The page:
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With New Device, Police Shake, Rattle and Roll

Officer Lou Schneider says the Rumbler gets motorists' attention and clears intersections more quickly than using only a conventional siren.
Officer Lou Schneider says the Rumbler gets motorists' attention and clears intersections more quickly than using only a conventional siren. (By Lois Raimondo -- The Washington Post)

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By Allison Klein
Washington Post Staff Writer
Monday, October 29, 2007

With his lights and sirens blaring, D.C. police officer Lou Schneider raced to an emergency call, past dozens of startled onlookers standing on the crowded streets of the city's Chinatown area.

The ground beneath Schneider's patrol car literally was quivering.

"You know when this is coming up behind you," said Schneider, one of a few dozen D.C. officers who are using the department's newest sirens -- the ones that people can feel as well as hear.

"It vibrates everything," he said.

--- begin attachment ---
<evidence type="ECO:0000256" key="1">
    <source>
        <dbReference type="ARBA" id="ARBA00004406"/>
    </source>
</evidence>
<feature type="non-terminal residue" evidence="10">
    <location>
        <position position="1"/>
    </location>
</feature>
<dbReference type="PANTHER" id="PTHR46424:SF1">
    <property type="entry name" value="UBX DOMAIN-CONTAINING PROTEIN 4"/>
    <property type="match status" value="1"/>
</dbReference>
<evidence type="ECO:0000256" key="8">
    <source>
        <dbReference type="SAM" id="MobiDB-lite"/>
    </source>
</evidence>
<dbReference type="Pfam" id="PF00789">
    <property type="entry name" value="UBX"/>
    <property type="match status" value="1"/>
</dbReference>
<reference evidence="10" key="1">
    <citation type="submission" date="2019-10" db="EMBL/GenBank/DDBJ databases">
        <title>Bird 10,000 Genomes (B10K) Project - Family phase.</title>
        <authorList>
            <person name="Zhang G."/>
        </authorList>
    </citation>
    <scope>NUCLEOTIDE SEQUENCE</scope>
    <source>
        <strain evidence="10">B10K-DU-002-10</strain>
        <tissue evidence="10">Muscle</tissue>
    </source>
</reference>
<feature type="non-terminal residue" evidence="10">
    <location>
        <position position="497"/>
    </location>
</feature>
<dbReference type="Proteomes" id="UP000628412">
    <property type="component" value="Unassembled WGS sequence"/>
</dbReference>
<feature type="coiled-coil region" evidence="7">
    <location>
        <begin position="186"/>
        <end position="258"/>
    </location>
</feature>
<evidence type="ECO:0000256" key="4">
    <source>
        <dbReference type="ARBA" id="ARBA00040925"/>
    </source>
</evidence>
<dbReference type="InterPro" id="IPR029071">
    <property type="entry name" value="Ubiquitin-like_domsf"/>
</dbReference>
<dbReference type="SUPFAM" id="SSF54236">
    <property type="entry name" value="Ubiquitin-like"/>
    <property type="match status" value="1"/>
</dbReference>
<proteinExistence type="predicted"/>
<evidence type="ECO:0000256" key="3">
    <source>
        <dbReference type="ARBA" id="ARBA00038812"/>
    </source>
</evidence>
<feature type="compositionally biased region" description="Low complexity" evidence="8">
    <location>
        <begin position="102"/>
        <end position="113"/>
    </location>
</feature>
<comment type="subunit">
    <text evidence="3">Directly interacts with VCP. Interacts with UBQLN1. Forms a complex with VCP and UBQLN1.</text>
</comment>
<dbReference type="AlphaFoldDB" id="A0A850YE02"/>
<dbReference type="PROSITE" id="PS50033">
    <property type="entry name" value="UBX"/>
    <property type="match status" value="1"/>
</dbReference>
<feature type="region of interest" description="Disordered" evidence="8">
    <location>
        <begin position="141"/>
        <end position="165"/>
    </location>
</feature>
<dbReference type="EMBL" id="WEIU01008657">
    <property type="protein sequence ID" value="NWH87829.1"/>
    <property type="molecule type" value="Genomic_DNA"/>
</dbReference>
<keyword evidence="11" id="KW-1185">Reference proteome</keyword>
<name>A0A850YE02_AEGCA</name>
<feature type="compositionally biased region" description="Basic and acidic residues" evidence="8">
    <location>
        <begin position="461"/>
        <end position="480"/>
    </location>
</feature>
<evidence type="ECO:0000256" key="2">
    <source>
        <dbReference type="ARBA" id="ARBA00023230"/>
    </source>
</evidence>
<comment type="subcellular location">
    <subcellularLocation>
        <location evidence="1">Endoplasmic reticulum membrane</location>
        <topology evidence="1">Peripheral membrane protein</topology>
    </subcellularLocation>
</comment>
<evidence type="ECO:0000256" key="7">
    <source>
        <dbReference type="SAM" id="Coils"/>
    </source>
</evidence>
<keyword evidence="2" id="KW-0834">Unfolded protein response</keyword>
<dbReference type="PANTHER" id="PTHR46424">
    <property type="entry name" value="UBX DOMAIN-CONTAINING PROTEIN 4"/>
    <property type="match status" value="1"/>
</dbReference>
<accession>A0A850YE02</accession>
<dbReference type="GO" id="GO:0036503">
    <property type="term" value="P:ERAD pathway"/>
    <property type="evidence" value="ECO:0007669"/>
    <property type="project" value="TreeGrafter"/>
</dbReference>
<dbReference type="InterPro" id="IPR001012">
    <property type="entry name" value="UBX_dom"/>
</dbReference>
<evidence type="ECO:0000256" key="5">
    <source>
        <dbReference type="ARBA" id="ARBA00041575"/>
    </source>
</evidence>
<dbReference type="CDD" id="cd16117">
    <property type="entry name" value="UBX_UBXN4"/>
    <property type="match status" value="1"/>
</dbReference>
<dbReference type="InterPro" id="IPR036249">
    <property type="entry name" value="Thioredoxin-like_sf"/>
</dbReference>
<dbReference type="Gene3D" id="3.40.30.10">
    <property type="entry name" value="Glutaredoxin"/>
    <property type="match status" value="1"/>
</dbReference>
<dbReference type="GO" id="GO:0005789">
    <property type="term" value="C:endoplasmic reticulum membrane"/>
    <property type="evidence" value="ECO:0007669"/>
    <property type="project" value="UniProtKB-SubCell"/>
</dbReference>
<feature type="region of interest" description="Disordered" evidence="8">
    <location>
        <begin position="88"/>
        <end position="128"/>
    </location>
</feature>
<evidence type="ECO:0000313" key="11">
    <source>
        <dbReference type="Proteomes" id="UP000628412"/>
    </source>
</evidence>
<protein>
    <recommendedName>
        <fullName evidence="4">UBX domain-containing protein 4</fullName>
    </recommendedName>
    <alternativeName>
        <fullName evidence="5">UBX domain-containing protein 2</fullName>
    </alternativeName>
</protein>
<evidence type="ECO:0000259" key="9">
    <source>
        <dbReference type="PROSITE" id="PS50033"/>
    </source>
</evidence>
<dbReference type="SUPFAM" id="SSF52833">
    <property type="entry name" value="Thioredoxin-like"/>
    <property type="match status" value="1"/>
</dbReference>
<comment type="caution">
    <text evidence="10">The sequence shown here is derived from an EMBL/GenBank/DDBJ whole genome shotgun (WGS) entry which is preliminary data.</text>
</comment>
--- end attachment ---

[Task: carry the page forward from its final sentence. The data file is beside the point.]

Meet the Rumbler.

The high-tech blaster is being used along with the traditional siren. It is aimed at grabbing people's attention and getting them to make room for officers responding to emergencies, helping police navigate through traffic faster and safer. People can feel it from about 200 feet away.

D.C. police have 49 cars equipped with the Rumblers, spread across the city. The Rumbler is part of a lights-and-sirens package the department is phasing in over several years as it gets new cars and retires old ones. In about four years, all of the department's 767 marked patrol cars likely will have them.

With a pair of high-output woofers and an amplifier, the Rumbler is not louder than a regular siren. It gets its message across with low-frequency sound waves that shake everything, including rear-view mirrors.

The Rumbler is meant to be used judiciously, in situations where motorists should pull over to make way for the police. It is timed to turn off automatically after 10 seconds. Still, police officials said, some people might be startled when they first experience it. And it remains to be seen if the public will view all that shaking as a helpful warning or just a nuisance.

"Once they see what it's attached to, they'll be all right," Assistant Police Chief Diane Groomes said. "They'll get used it."

The city is buying the Rumblers at the behest of Chief Cathy L. Lanier, who said she wanted officers to have the newest technology, especially if it improves safety. She said officers at times have had trouble getting traffic to clear.

"People can't say they didn't hear the siren, because with these, they feel it," Lanier said.


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